BEDMINSTER, N.J. ― As Donald Trump the president tees off Thursday morning for another round on his golf vacation, Donald Trump the goatherd continues to enjoy a tax break likely worth $88,000 annually from the “farm” exemption his tiny flock helps him keep.
According to his golf course’s latest filing with Bedminster Township to justify its “farmland assessment” tax break, Trump maintains eight goats and farms hay on 113.2 acres. Another 70.6 acres of adjacent woods are also set aside as agricultural, so that a total of 183.8 of the golf resort’s 514 acres are taxed at a much lower rate ― just over $6 an acre, rather than $462.
A HuffPost analysis of the taxes paid by the various tracts that make up Trump National Golf Club Bedminster shows that Trump is paying $88,067 less in property taxes in 2019 than he would have had those acres been taxed at the average rate of the land in the remainder of the golf resort.
“Looks like Trump is fleecing taxpayers yet again,” said Robert Weissman, president of the liberal watchdog group Public Citizen. “What’s now become very clear is that a very substantial portion of the Trump fortune is due to tax evasion, including his evasion of taxes on his daddy’s wealth.”
The New York Times reported extensively last year on the techniques Trump used to avoid paying taxes on the eight-figure fortune he inherited from his father, which has served as the basis of his wealth for the decades since.
One longtime Trump associate, who spoke on condition of anonymity, said Trump has long sought any advantage he could get. “I don’t think these properties are profit centers for him,” the associate said. “He’s always looking for breaks.”
It is unclear exactly what, if any, business purpose the goats serve beyond providing Trump a tax break. The Trump Organization, the president’s family business, did not respond to HuffPost’s questions regarding the goats’ purpose or market value. Nor did Rob Wagner, the golf course official who signed the farmland assessment application. The White House also did not respond to goat-related queries.
Trump’s financial disclosure statement for 2018 claims he earned $15,728,752 in income from the resort 45 miles west of Manhattan for “golf related activities.” There is no indication on the form what he made from goat- or hay-related revenues.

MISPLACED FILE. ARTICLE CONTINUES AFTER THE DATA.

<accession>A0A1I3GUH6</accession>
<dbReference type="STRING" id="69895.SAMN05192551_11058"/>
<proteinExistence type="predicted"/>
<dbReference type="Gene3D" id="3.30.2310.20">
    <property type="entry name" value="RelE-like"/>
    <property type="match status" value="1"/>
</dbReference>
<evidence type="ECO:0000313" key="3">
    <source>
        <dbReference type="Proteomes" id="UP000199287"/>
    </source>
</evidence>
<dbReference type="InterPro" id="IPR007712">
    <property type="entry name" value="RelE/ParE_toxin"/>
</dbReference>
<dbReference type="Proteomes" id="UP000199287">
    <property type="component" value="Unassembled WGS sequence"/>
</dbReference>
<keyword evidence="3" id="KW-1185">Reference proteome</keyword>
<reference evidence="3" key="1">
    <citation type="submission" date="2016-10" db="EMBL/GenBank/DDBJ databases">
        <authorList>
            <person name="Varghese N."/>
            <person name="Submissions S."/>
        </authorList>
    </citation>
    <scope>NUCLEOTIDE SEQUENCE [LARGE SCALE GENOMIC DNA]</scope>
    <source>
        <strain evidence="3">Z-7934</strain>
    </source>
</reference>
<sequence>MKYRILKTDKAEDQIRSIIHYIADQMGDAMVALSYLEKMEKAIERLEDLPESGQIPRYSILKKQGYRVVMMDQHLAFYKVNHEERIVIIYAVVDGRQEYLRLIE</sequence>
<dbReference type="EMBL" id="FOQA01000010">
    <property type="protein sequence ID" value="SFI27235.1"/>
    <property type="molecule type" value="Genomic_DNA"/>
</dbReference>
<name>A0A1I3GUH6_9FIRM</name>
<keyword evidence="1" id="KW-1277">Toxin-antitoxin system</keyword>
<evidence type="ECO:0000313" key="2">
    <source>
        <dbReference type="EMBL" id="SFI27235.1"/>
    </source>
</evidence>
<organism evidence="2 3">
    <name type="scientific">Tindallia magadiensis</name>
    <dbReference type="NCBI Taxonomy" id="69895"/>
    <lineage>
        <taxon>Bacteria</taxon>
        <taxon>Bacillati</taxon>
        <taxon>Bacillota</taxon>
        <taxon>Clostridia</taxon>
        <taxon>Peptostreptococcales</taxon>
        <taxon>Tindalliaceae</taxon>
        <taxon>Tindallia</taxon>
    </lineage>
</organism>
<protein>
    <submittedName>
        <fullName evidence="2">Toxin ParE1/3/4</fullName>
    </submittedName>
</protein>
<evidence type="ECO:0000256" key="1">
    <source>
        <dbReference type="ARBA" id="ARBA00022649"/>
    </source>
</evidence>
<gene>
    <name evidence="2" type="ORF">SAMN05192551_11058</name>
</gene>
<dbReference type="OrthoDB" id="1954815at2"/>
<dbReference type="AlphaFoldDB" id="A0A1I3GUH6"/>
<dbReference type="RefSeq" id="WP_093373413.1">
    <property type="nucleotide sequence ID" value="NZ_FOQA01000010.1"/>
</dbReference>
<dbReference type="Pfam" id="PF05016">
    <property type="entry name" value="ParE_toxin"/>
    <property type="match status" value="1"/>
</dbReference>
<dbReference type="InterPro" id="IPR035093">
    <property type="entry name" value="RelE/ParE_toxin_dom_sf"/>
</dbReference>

Allan Sampson, the “farm operator” listed on Trump’s farmland assessment application, said he plants and harvests the hay but knew nothing of the animals. “I don’t deal with the goats,” he said, declining to provide details about his financial arrangement with the golf resort.
The goats live in a fenced-in pen near the resort’s entrance, adjacent to some tennis courts and an equipment shed and across an access road from the second tee of one of the resort’s two courses.
The farm exemption is a relatively common tax break sought by businesses and landowners in exurban areas, and Trump, a self-described multibillionaire, has aggressively pursued lower tax bills at his properties all over the country. He is reportedly receiving a similar agricultural break for his golf resort in Colts Neck, New Jersey. And in municipalities stretching from Ossining, New York, to Chicago to Palm Beach, Florida, Trump has sued to lower his property taxes, claiming that his hotels and golf resorts are really only worth a fraction of what he says they are worth on his financial disclosure forms, according to ProPublica.
“No doubt Trump aims to milk this farm exemption for whatever he can,” Weissman said.
Trump’s tax returns could offer clues as to the exact value of the Bedminster tax break, as the entity that owns the property is ultimately managed by the trust Trump put under the control of his sons when he became president. The golf is run by “Lamington Farm Club LLC,” which, through a web of interconnected limited liability companies, is owned by the Donald J. Trump Revocable Trust, from which he personally continues to profit.
Trump promised that if he ran for president, he would proudly release his tax returns, because they would show what a profitable business he’d built. But he broke that pledge immediately after entering the race in 2015, and later became the first major-party nominee to refuse to release his returns since Watergate. He is now suing the state of New York over a new law that would release his state income tax return to some congressional committees that request it.
Trump’s current visit to Bedminster is his 19th golf vacation there since taking office. Although he promised during his presidential campaign that he would be too busy to play golf if he won the White House, let alone take any vacations, Thursday marks his 74th day at his golf course in Bedminster and his 206th day at a golf course he owns.